Wednesday, November 28, 2018
Engineering 2, Room 599
Are moral algorithms a reasonable solution for taking advantage of life-saving potentials of self-driving cars? In this talk, Nassim JafariNaimi
(Assistant Professor, Georgia Institute of Technology) engages the utilitarian framings that are dominant in the discourses on self-driving cars inclusive of the assumptions that are folded into the question above: that algorithms can be moral and self-driving cars will save lives. Drawing on feminist and care ethics, the talk brings to fore the injustices built into current and future mobility systems such as laws and policies that protect car manufacturers and algorithmic biases that will have disproportionate negative impacts on the most vulnerable. Moreover, it is argued that a constricted moral imagination dominated by the reductive scenarios of the Trolley Problems is impairing design imagination of alternative futures. More specifically, that a genuine caring concern for the many lives lost in car accidents now and in the future—a concern that transcends false binary trade-offs and that recognizes the systemic biases and power structures—could serve as a starting point to rethink mobility, as it connects to the design of cities, the well-being of communities, and the future of the planet.
Abhradeep Guha Thakurta (UCSC Assistant Professor of Computer Science and Engineering) will be offering a response and comments.
Event hosted/organized by Neda Atanasoski (UCSC Professor of Feminist Studies and Director of Critical Race and Ethnic Studies)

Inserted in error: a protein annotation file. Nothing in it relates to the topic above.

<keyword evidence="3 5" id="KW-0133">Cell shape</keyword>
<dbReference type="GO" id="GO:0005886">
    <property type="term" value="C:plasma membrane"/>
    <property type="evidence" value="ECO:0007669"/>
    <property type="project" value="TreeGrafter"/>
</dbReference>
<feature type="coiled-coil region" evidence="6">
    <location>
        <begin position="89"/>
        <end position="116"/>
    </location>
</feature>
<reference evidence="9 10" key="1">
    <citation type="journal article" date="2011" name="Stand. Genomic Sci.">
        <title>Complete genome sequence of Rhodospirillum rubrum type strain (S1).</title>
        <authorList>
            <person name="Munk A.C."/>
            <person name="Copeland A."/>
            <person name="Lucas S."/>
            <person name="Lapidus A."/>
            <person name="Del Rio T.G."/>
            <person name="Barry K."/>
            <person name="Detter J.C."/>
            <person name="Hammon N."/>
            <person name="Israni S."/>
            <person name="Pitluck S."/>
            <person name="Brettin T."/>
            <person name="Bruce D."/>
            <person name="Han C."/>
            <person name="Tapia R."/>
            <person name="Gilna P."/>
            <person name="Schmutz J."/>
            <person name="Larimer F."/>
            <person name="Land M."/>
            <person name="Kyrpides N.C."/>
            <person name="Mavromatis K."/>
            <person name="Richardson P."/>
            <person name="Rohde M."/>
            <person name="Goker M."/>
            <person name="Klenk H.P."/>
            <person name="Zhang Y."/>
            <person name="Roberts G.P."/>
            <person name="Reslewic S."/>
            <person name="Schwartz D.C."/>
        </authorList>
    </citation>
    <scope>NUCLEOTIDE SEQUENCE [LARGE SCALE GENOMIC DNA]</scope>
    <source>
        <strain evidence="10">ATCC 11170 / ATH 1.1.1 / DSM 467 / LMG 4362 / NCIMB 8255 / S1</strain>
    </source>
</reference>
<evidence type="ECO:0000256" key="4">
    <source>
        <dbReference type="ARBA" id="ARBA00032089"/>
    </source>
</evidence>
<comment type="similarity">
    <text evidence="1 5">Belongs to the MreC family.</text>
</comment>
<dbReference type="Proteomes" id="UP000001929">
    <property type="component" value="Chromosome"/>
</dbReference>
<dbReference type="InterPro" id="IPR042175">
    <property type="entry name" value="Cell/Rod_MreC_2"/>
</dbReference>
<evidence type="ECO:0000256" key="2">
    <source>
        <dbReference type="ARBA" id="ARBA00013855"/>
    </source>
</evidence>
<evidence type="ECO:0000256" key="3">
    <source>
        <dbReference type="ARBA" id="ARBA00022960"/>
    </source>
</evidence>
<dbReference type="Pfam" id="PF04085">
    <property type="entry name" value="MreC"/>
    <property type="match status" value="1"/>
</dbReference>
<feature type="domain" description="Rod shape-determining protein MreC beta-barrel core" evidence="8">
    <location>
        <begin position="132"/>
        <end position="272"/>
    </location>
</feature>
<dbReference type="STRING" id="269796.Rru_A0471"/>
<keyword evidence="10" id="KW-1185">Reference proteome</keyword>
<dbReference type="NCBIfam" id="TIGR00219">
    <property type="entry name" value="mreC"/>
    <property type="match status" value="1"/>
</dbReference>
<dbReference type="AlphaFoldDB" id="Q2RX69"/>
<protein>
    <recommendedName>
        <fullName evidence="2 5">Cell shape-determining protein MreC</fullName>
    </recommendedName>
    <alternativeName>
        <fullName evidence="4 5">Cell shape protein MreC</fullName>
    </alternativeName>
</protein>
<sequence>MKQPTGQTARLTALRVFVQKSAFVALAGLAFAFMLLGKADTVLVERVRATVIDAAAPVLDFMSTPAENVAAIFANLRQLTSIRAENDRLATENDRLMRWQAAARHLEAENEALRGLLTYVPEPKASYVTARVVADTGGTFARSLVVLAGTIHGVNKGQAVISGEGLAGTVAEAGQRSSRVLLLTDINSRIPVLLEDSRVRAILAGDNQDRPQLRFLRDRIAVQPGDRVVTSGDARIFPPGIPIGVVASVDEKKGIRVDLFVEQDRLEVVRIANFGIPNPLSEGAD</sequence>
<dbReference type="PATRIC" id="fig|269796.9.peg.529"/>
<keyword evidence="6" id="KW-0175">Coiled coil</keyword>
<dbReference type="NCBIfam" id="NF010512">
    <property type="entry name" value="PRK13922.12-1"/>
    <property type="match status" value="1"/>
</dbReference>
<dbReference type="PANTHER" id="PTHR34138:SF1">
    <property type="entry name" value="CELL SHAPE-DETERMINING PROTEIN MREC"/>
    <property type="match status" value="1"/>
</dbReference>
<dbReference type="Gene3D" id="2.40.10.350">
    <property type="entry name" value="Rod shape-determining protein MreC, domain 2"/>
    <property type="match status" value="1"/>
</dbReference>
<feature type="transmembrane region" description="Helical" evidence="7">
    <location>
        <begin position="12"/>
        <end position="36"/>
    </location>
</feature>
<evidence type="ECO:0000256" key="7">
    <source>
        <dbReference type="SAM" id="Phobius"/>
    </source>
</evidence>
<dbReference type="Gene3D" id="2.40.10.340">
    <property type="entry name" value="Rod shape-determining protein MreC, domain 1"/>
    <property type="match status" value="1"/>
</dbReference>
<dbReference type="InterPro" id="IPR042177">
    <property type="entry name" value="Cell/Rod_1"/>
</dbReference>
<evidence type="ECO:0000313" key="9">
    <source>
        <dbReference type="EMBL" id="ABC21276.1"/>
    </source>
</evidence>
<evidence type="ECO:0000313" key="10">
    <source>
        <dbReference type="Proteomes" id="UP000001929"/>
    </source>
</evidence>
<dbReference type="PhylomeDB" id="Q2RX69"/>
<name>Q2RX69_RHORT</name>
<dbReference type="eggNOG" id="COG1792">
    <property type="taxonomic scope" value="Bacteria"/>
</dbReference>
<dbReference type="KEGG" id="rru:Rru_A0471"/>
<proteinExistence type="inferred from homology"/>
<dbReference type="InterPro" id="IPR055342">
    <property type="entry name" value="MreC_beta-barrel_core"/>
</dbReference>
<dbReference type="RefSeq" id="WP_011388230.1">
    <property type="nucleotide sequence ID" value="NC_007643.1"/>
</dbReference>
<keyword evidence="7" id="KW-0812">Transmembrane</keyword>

Neda Atanasoski is Professor of Feminist Studies at UC Santa Cruz, Director of Critical Race and Ethnic Studies and affiliated with the Film and Digital Media Department. Atanasoski has a PhD in Literature and Cultural Studies from the University of California, San Diego. Her research interests include race and technology; war and nationalism; gender, ethnicity, and religion; cultural studies and critical theory; media studies.
Nassim JafariNaimi is an Assistant Professor of Digital Media at the School of Literature, Media, and Communication at Georgia Tech and the director of the Design and Social Interaction Studio which she established in 2013. JafariNaimi’s research engages the ethical and political dimensions of design practice and technology especially as related to democracy and social justice. Her research spans both theoretical and design-based inquiries situated at the intersection of Design Studies, Science and Technology Studies, and Human Computer Interaction. Her writing on topics such as participatory media, smart cities, social and educational games, and algorithms have appeared in venues such as Science, Technology, and Human Values, Design Issues, Digital Creativity, and Computer Supported Cooperative Work (CSCW). JafariNaimi received her PhD in Design from Carnegie Mellon University. She also holds an MS in Information Design and Technology from the Georgia Institute of Technology and a BS in Electrical Engineering from the University of Tehran, Iran.
Abhradeep Guha Thakurta is Assistant Professor of Computer Science and Engineering at UC Santa Cruz. Thakurta’s research is at the intersection of machine learning and data privacy. Primary research interest include designing privacy-preserving machine learning algorithms with strong analytical guarantees, which are robust to errors in the data. In many instances, Thakurta harnesses the privacy property of the algorithms to obtain robustness and utility guarantees. A combination of academic and industrial experience has allowed Thakurta to draw non-obvious insights at the intersection of theoretical analysis and practical deployment of privacy-preserving machine learning algorithms.
Co-Sponsored by: Critical Race and Ethnic Studies, the Feminist Studies Department and The Humanities Institute’s Data and Democracy Initiative.